"There cannot be design without a designer."
Arguments involving timekeeping instruments have been common throughout the history of the creationism/evolution controversy. For example, in 45 BCE Roman philosopher and orator Marcus Tullius Cicero (106–43 BCE) — an early advocate of "intelligent design" (ID) — claimed in The Nature of the Gods that "when you see a sundial or a water–clock, you see that it tells the time by design and not by chance. How then can you imagine that the universe as a whole is devoid of purpose and intelligence?"
In 1681, Thomas Burnet's (1636–1715) The Sacred Theory of the Earth, which founded scriptural geology (by trying to reconcile Scripture with geology), relegated God to the part of a playwright instead of a direct actor. Burnet used an analogy involving a clockmaker to argue that God's role in nature is indirect:"We think him a better artist that makes a clock that strikes regularly every hour from the springs and wheels which he puts in the work, than he that hath so made his clock that he must put his finger to it every hour to make it strike."
A decade later, John Ray — whose work set a pattern for European science for more than almost two centuries — discussed the relationship between God and nature in The Wisdom of God Manifested in the Works of Creation. Ray, who believed that adaptations are permanent traits designed by God, claimed that organisms have no history; they have always been the same, lived in the same places, and done the same things as when they were first created. Ray argued that a clock shows evidence of a designer, and since nature is more perfect than a clock, then nature must also include a master designer.
In 1696, English clergyman and natural philosopher William Derham's (1657–1735) The Artificial Clockmaker presented a teleological argument for the existence of God. In 1754, German philosopher and deist Hermann Samuel Reimarus's (1694–1768) Principal Truths of Natural Religion rebuffed Epicurean criticisms of ID. Reimarus transformed Ray's metaphor involving a clock into one involving a watch, thereby setting the stage for the well known argument of William Paley, the most famous advocate of ID.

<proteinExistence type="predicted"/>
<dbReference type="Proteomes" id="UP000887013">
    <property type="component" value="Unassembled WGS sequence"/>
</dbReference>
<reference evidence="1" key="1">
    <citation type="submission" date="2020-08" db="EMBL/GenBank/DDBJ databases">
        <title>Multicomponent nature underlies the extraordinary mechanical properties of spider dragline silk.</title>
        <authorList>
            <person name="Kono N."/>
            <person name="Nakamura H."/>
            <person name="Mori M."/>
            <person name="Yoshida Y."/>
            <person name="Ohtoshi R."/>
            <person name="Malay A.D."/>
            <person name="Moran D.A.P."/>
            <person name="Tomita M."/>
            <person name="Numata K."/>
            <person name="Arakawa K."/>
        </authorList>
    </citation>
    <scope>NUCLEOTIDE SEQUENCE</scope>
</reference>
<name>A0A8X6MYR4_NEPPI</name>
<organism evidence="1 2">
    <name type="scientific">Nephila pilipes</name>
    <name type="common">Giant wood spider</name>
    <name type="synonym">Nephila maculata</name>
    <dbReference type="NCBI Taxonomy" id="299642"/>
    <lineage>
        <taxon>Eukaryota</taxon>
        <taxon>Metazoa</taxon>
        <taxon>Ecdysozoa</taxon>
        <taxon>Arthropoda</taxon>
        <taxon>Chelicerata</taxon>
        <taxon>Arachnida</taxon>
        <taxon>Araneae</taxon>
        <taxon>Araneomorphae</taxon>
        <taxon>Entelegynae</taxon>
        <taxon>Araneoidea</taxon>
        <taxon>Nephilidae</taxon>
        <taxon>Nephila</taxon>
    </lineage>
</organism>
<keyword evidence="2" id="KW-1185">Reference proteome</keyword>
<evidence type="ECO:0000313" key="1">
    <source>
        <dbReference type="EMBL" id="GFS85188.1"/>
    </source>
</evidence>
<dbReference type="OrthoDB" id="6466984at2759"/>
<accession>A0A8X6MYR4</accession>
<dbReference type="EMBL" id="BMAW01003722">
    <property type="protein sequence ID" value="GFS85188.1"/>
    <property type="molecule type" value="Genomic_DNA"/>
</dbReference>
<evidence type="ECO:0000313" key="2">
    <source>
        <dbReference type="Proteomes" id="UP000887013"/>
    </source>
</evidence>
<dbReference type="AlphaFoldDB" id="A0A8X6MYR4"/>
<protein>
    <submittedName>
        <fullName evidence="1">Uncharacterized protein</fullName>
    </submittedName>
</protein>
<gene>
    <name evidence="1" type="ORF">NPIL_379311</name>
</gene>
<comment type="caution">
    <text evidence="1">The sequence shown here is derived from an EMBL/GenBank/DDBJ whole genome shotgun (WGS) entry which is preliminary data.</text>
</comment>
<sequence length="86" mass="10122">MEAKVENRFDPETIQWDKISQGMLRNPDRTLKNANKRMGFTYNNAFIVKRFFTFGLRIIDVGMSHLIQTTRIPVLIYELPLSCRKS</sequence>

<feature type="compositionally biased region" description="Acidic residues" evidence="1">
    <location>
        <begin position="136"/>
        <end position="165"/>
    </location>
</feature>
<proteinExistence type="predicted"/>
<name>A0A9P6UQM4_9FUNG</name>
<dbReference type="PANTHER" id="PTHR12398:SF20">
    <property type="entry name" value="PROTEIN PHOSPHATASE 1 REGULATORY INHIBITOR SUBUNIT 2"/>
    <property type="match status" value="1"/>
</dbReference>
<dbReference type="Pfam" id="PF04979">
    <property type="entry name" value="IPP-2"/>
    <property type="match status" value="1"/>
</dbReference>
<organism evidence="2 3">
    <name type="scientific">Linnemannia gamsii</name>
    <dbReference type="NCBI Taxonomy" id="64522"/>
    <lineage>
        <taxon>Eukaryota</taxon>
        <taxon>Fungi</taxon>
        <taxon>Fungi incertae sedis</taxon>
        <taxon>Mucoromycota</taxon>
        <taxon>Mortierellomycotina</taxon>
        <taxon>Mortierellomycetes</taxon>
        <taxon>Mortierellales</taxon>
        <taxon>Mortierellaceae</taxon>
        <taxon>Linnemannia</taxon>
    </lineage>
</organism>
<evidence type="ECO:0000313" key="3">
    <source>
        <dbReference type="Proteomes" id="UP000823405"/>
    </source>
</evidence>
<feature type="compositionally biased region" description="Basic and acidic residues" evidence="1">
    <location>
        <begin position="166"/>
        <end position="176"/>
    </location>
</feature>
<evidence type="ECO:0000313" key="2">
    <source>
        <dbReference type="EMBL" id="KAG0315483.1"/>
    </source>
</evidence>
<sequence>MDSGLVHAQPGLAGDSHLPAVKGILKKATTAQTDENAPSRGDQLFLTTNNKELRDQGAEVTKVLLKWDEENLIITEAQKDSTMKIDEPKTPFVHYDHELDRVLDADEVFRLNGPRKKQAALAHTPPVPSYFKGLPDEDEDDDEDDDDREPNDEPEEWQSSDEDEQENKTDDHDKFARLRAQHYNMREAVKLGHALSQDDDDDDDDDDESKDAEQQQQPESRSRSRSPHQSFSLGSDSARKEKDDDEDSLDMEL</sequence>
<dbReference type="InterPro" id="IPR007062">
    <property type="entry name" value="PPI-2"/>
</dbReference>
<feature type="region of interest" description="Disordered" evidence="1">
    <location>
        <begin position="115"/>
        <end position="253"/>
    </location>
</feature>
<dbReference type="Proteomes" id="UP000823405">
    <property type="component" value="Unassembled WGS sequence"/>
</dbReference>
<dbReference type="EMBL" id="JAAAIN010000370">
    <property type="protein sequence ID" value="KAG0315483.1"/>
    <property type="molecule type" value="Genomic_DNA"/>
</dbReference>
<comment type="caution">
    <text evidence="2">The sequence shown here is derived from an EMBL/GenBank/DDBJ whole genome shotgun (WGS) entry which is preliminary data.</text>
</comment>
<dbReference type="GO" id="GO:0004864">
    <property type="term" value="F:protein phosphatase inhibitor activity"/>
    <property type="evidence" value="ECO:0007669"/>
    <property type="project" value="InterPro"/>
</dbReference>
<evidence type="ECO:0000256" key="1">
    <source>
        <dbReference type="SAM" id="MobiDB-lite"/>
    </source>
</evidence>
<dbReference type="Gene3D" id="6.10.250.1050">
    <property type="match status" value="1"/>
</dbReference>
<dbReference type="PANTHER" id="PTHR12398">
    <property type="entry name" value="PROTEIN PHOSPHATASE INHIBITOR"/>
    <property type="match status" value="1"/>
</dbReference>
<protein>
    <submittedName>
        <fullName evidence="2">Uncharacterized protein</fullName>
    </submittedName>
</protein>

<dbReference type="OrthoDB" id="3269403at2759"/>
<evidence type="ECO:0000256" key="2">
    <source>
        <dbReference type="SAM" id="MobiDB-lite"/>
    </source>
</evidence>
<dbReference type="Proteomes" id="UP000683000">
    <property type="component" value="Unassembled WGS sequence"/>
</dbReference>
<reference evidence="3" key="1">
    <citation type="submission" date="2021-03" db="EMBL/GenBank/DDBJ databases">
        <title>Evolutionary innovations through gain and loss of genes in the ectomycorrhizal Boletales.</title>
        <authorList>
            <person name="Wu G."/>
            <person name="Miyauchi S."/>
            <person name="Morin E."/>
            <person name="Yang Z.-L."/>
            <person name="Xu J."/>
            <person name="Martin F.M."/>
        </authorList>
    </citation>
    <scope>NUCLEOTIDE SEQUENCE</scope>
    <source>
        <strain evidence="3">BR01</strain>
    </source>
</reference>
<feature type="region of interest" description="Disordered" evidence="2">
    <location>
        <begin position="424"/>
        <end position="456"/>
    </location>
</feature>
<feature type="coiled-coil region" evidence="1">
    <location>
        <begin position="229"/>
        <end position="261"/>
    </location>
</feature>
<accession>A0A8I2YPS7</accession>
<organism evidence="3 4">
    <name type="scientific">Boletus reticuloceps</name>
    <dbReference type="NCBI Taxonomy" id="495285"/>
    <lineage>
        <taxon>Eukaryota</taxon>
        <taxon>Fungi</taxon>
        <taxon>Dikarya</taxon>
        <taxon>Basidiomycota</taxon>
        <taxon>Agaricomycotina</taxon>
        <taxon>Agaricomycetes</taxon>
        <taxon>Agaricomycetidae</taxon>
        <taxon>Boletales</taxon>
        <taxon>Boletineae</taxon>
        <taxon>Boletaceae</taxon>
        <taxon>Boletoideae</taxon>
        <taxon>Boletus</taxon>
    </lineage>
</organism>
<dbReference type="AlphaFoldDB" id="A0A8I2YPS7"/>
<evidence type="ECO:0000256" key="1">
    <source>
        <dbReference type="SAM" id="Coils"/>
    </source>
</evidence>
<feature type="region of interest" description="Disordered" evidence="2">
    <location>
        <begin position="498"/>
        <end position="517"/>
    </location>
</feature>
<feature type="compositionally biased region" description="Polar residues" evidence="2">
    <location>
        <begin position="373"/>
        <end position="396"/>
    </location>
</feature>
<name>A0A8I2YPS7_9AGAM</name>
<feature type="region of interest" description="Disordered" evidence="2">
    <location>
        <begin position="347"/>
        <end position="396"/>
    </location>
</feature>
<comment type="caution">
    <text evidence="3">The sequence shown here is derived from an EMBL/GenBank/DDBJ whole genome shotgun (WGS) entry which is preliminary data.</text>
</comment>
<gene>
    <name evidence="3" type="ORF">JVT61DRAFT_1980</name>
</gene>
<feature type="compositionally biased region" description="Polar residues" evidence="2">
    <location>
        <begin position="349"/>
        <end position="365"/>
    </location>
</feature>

William Paley was born in Peterborough, England in July 1743. Paley graduated from Cambridge first in his class in 1763, became a deacon in 1765, and was appointed assistant curate in Greenwich. Paley taught at Cambridge for ten years. He was ordained in 1767 (after earlier earning an MA), and the remainder of his clerical career included successively more influential positions within the Anglican Church. Paley opposed slavery and advocated prison reform, and as a philosopher, was a utilitarian, believing that humans act morally to increase their overall level of happiness. In 1776, Paley married Jane Hewitt, with whom he had eight children.
Paley was a popular preacher and one of England's most important theologians of his generation. He published his Cambridge lectures in The Principles of Moral and Political Philosophy (1785), which outlined his utilitarianism and was used as a textbook at Cambridge for many years. This was followed by A View of the Evidences of Christianity (1794), which was a response to David Hume's skepticism of religion and, in particular, Hume's dismissal of miracles. But Paley's best-known book, and the last before his death, was Natural Theology; or, Evidences of the Existence and Attributes of the Deity, Collected from the Appearances of Nature (1802).
In Natural Theology, Paley — one of the most admired clerics in the English–speaking world — argued that God could be understood by studying the natural world. Natural Theology begins with the famous metaphor of God as watchmaker (Figure 1). Paley argued that the only rational conclusion is that the watch "must have had" a designer. Much of Natural Theology discusses examples of purported design in nature, with many drawn from Paley's own observations, and likely to be familiar — and therefore persuasive — to readers. Paley's designer was his watchmaking God.
Charles Darwin read Natural Theology while at Cambridge, and was encouraged by his instructors John Henslow and Adam Sedgwick to accept Paley's perspective. Darwin recalled that Paley's work, including Natural Theology, "was the only part of the academical course which, as I then felt and as I still believe, was of the least use to me in the education of my mind." When Darwin boarded the Beagle, he accepted design in nature. However, after discovering natural selection, he felt differently: "The old argument of design in nature, as given by Paley, which formerly seemed to me so conclusive, fails, now that the law of natural selection has been discovered."
Virtually all biologists have similarly rejected Paley's argument. The most famous of these refutations is Richard Dawkins's The Blind Watchmaker (1986), whose title refers to Paley's metaphor. Dawkins agrees that there is a watchmaker, but otherwise concludes that Paley is "gloriously and utterly wrong." The watchmaker for Dawkins (and for contemporary biology) is natural selection. Biologists view the evolution of complexity and apparent design, therefore, simply as the result of the cumulative process of repeated generations of differential reproduction. Dawkins's book motivated Phillip Johnson to write Darwin On Trial and to become active in the ID movement. Although proponents of ID claim that their premises differ from Paley's, and, unlike Paley, do not specify who or what the designer is, most evolutionary biologists see ID as a version of Paley's arguments updated to account for advances in our understanding of biology.
Soon after finishing Natural Theology, Paley suspected that his death was imminent, and he assembled his sermons to be published posthumously and given to anyone "likely to read them". Paley died on May 25, 1805, and was buried in the Carlisle Cathedral, next to his wife.